Woodworker's Journal 1993-17-6, страница 74


/'hotos 2 and 3: Palm-grip sanders can be gripped two ways: by the "neck" (upper photo) and by the top (lower photo). As you can see in the lower photo, the Ryobi and Sears look virtually identical; see text for important difference.

grit papers, as mentioned- Disk sanders, of course, leave heavy cross-grain sw irl marks, which are generally unacceptable for sanding wood.

Random sanding action isn't new: for years, auto body shops have relied on air-powered versions, called DA (dual action) sanders to provide fast, swirl-free finish sanding. While some DAs are also designed to sand wood, a gutsy air compressor is required to run them, which main home woodworkers don't have. Brgo. most woodworkers opt for electric random-orbit sanders, designed specifically for sanding wo«xl.

Palm-Sized Sanding Power

The first electric random-orbit sanders were based on a right-angle design, such as the Porter-Cable sander shown in Photo I. The random-action sanding head is connected ai a right angle to the motor shaft via a series of bevel gears. Today, you'll find over a dozen such modek offered by the various major tool companies. In fact, several of these companies have modified their right-angle grinders to accept random-orbit sanding heads. A second type (offered by Bosch. Melabo. Ryobi, and Wen) have an in line design with a vertically mounted motor. Both types are relatively large, powerful machines that require a firm two-handed grip to operate. With the right-angle sanders, you grip the body with one hand and a side handle with the other, as shown in the photo. The in-line models typically have a pistol grip handle at the hack and a top-grip or front-grip handle on the tool body.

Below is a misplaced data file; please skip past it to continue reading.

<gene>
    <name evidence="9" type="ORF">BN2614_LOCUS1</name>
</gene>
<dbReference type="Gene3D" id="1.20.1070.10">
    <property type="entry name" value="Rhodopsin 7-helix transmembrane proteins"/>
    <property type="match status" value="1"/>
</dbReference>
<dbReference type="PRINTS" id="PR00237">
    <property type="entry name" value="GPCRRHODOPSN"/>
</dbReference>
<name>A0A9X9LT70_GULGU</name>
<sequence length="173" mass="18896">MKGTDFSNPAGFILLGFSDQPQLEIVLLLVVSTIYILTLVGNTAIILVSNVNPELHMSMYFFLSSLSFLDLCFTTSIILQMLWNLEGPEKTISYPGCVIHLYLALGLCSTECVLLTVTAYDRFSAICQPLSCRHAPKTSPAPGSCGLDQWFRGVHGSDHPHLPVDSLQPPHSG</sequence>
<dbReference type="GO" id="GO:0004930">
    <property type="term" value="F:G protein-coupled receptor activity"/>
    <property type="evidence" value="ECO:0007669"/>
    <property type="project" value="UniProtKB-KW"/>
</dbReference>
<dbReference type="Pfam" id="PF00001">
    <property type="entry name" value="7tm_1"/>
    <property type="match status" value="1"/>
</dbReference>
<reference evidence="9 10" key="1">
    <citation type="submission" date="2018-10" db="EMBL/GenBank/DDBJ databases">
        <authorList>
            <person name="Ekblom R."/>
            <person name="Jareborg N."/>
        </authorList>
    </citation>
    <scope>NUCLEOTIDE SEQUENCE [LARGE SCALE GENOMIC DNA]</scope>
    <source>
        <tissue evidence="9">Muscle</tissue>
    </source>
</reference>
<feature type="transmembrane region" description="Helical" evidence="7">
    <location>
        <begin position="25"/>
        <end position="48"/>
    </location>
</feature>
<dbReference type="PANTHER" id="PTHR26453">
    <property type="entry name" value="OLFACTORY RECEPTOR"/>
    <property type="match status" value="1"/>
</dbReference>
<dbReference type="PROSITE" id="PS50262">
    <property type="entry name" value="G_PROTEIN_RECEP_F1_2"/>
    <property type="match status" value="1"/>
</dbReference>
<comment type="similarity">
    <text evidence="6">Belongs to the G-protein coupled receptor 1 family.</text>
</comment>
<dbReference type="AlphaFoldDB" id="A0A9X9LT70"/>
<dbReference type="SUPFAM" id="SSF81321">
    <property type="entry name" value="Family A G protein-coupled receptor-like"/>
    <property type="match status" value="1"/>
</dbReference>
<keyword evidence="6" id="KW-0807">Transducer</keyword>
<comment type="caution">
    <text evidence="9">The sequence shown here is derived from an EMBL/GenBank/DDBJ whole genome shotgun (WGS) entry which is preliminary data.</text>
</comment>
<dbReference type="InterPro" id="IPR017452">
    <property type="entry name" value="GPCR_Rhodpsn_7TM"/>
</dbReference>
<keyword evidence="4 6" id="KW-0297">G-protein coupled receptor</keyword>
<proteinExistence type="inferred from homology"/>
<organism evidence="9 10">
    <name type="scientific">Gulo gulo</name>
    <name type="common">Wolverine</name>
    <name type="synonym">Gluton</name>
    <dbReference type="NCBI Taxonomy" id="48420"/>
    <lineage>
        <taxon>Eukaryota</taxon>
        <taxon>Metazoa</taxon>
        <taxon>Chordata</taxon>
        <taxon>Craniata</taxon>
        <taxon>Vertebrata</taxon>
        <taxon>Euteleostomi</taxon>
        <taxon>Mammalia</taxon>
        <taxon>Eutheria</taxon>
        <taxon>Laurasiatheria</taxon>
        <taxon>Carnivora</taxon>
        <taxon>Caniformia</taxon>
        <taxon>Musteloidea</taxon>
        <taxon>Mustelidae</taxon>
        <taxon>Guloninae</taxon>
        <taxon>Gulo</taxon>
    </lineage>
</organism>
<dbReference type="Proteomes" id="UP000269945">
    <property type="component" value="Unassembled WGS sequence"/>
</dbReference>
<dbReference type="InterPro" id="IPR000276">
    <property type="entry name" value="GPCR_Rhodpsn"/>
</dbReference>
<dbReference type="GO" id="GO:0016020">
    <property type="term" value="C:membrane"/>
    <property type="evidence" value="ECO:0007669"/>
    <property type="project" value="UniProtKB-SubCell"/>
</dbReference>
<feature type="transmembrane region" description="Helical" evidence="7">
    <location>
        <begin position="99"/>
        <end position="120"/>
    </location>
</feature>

When equipped with fine-grit paper, these sanders do produce an exceptionally smooth finish; smoother than an orbital finishing sander. However, because of their size and power I most draw 4 to 6 amps), they require a firm two-handed grip combined with a light touch to a\oid digging into the wood.

Recently, four companies—Makita. Porter-Cable, Ryobi. and Sears— introduced palm-grip random-orbit 74

sanders. which I've made the focus of this review. The tour models I tested were infinitely easier to control than their bigger cousins, while providing more sanding power and a smoother finish than a conventional palm sander. Unlike the big guys, these units can truK be called finishing sanders because you can squeak them into spots inaccessible to the bigger units. And. they can be fitted w ith coarser grit papers for moderate^ last, scratch-free slock removal on smaller projects.

As impressed as 1 was with these little tools. I don't plan on pulling my righi-angle Porter Cable sunder (pictured) nor my conventional palm-grip sander into retirement. I still rely on the right-angle PorterCable for fast stock removal, especially on contoured surfaces. And. my conventional '/a sheet

palm sander has a couple of advantages that the random-orbit versions don't: a square sanding pad. which enables it to get into square corners, and the ability to take standard sheet paper, which comes in a much wider variety of grits and grain types than do the sanding disks required for the random-orbit \ariety.

Speed and Power

Several factors determine the ability of a random orbit sander to remove stock quickly: no-load speed, motor power, orbit diameter, and disk rotational speed. The rotational speed of the Sander's motor spindle affects sanding speed in the following way: The motor spindle is connected directly lo the random orbii head of the sander. so each full revolution of the motor spindle translates into one full orbit of the head (not to be

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